Justice and the Interstates
6 x 9
35 photos and illustrations
6 x 9
35 photos and illustrations
When the U.S. interstate system was constructed, spurred by the Federal Aid Highway Act of 1956, many highways were purposefully routed through Black, Brown, and poor communities. These neighborhoods were destroyed, isolated from the rest of the city, or left to deteriorate over time.
Edited by Ryan Reft, Amanda Phillips de Lucas, and Rebecca Retzlaff, Justice and the Interstates examines the toll that the construction of the U.S. Interstate Highway System has taken on vulnerable communities over the past seven decades, details efforts to restore these often- segregated communities, and makes recommendations for moving forward. It opens up new areas for historical inquiry, while also calling on engineers, urban planners, transportation professionals, and policymakers to account for the legacies of their practices.
The chapters, written by diverse experts and thought leaders, look at different topics related to justice and the highway system, including:
Justice and the Interstates provides a concise but in-depth examination of the damages wrought by highway construction on the nation’s communities of color. Community advocates, transportation planners, engineers, historians, and policymakers will find a way forward to both address this history and reconcile it with current practices.
"This collection of essays challenges us to confront the history of politics and race that built America’s highways. Justice and the Interstates is a must-read for government officials, transportation policymakers, scholars, and anyone who travels in a car — that is, everybody."
Sarah A. Seo, Professor of Law, Columbia Law School, author of "Policing the Open Road: How Cars Transformed American Freedom"
"'American highways were too often built through Black neighborhoods on purpose,' transportation secretary Pete Buttigieg tweeted in 2021. In deeply researched and carefully crafted case studies, the talented contributors to this impressive volume shine a bright light on the racialized politics that demolished businesses and homes and heaped another round of grime and noise on the nation’s poorest residents."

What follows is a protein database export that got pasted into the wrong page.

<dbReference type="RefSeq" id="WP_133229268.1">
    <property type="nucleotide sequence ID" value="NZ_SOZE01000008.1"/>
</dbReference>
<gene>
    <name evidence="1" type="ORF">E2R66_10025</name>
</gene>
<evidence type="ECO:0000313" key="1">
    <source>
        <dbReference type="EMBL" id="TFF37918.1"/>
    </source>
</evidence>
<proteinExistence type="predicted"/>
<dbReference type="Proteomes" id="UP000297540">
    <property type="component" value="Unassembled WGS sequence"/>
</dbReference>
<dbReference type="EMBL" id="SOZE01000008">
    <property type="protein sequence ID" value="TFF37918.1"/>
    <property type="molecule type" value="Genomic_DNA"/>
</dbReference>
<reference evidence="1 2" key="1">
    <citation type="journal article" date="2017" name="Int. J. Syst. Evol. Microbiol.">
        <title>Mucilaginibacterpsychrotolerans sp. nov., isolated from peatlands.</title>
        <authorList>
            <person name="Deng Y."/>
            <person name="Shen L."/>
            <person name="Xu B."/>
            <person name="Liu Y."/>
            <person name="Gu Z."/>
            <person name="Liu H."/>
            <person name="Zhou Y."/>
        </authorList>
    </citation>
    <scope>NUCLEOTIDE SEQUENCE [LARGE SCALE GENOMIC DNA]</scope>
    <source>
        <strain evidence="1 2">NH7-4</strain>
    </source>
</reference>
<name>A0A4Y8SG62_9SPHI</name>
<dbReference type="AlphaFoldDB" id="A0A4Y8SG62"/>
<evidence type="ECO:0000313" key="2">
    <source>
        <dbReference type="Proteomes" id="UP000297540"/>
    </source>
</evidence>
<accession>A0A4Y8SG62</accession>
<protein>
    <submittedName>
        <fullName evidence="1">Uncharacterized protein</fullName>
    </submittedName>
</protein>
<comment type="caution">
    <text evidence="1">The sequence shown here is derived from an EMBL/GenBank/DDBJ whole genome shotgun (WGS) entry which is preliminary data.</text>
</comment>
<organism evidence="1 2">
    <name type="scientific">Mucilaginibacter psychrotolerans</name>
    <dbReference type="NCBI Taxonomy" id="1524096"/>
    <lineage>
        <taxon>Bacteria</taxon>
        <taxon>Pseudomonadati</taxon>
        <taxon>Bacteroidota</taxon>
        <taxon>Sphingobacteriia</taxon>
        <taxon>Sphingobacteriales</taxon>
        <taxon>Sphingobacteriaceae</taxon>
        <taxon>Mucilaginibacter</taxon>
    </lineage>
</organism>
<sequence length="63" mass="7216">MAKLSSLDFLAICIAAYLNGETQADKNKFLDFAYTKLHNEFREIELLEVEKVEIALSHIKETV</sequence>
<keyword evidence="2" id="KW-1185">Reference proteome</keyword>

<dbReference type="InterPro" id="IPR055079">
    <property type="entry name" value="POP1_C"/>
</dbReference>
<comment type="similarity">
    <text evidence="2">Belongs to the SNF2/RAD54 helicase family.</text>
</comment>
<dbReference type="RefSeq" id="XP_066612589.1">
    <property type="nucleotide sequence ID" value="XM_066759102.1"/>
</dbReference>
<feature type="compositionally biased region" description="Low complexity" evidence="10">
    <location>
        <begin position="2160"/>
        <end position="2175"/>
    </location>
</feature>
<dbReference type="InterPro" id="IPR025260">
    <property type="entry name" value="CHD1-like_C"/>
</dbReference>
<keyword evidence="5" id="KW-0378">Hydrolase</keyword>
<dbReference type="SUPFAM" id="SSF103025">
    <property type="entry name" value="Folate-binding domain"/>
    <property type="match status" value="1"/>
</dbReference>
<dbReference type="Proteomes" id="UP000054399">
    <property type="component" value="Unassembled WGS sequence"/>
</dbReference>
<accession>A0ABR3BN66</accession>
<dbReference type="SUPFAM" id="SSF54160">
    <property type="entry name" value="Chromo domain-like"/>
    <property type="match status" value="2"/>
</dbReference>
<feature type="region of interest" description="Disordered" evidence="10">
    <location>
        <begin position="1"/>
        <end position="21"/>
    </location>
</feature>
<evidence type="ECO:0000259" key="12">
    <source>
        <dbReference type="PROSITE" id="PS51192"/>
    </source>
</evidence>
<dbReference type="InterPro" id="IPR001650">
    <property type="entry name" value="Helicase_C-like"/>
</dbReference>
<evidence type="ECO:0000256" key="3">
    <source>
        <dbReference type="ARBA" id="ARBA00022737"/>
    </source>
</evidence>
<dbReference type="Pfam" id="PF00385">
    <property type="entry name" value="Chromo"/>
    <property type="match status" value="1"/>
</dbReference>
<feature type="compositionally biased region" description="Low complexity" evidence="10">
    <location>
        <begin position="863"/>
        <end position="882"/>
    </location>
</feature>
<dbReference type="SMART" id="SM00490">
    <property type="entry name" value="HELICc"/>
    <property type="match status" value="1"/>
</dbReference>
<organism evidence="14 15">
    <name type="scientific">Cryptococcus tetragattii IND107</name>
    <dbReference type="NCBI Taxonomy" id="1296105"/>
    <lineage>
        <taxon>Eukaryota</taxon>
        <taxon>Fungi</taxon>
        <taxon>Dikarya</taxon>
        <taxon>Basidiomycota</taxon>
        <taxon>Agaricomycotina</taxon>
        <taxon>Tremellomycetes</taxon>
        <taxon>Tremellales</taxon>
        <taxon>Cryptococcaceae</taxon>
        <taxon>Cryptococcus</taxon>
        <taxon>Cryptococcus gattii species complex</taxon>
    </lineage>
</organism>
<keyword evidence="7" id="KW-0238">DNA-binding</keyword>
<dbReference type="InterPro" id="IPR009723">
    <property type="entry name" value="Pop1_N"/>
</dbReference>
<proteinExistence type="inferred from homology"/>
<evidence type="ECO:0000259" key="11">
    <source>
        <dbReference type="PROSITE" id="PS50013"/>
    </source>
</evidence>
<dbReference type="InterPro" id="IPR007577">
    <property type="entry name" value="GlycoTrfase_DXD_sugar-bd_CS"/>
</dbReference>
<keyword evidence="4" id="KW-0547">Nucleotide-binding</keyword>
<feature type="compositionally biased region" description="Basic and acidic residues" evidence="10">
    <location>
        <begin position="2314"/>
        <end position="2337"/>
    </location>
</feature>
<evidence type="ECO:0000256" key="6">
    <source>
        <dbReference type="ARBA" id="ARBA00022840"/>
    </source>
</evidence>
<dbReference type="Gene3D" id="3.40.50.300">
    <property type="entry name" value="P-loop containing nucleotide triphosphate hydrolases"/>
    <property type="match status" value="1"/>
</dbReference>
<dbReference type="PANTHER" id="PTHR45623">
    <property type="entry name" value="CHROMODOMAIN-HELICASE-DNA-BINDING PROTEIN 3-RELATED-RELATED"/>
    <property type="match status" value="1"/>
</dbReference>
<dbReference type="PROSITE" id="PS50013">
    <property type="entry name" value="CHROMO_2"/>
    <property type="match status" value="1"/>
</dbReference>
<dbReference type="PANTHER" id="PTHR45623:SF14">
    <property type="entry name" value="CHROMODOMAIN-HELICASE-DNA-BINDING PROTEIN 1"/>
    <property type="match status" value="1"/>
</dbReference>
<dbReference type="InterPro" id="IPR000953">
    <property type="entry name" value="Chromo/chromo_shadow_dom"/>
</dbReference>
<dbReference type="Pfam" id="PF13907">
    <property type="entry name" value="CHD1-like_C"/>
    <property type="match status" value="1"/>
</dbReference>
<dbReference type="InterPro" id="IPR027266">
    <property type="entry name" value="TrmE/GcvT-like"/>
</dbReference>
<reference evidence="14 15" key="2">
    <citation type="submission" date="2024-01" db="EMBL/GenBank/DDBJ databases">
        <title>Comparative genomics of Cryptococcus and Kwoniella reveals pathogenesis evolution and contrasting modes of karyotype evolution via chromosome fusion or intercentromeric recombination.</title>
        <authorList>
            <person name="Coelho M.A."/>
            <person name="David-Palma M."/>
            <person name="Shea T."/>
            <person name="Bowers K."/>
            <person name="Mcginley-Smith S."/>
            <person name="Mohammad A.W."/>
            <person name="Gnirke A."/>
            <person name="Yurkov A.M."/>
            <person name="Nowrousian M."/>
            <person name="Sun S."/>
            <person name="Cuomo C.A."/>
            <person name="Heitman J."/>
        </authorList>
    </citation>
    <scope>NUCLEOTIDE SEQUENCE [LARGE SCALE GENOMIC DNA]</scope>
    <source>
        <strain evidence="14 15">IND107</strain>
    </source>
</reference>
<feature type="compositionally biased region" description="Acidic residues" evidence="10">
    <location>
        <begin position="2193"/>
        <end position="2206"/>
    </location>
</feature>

Mark H. Rose, Professor of History, Florida Atlantic University
Part I: Mythologies
Chapter 1: The Myth and the Truth about Interstate Highways
Sarah Jo Peterson
Chapter 2: The Interstates, Racism, and the Need for Truth and Reconciliation: The Case of Highway Routing in Alabama
Rebecca Retzlaff and Jocelyn Zanzot
Chapter 3: Overton Park: The Race and Class Politics of Environmentalism, Historic Preservation, and Highway Construction
Part II: Methods
Chapter 4: Milwaukee’s Freeway Fights: Lessons from Building and Rebuilding
Ruben L. Anthony Jr. and Joseph Rodriguez
Chapter 5: The Perils of Civic Participation: Community Engagement and Interstate Planning in Baltimore
Amanda Phillips de Lucas
Chapter 6 Right in the Way: Generations of Highway Impacts in Houston
Chapter 7: Latino Interchanges: Greater East Los Angeles in the Freeway Era
Gilbert Estrada and Jerry González
Part III: Momentum
Chapter 8: A Contemporary Path to Transportation Justice in Rondo
Chapter 9: Guerrilla in the Room
Conclusion: Never Again Is Now: The Transportation Professions’ Responsibility to Work Toward Justice
About the Contributors
When the U.S. interstate system was constructed, spurred by the Federal Aid Highway Act of 1956, many highways were purposefully routed through poor communities and communities of color, which were destroyed, isolated from the rest of the city, or left to deteriorate. Justice and the Interstates examines the toll taken on these communities over the past seven decades, details efforts to restore these often-segregated communities, and makes recommendations for moving forward. It opens up new areas for historical inquiry, while also calling on engineers, urban planners, transportation professionals, and policymakers to account for the legacies of their practices.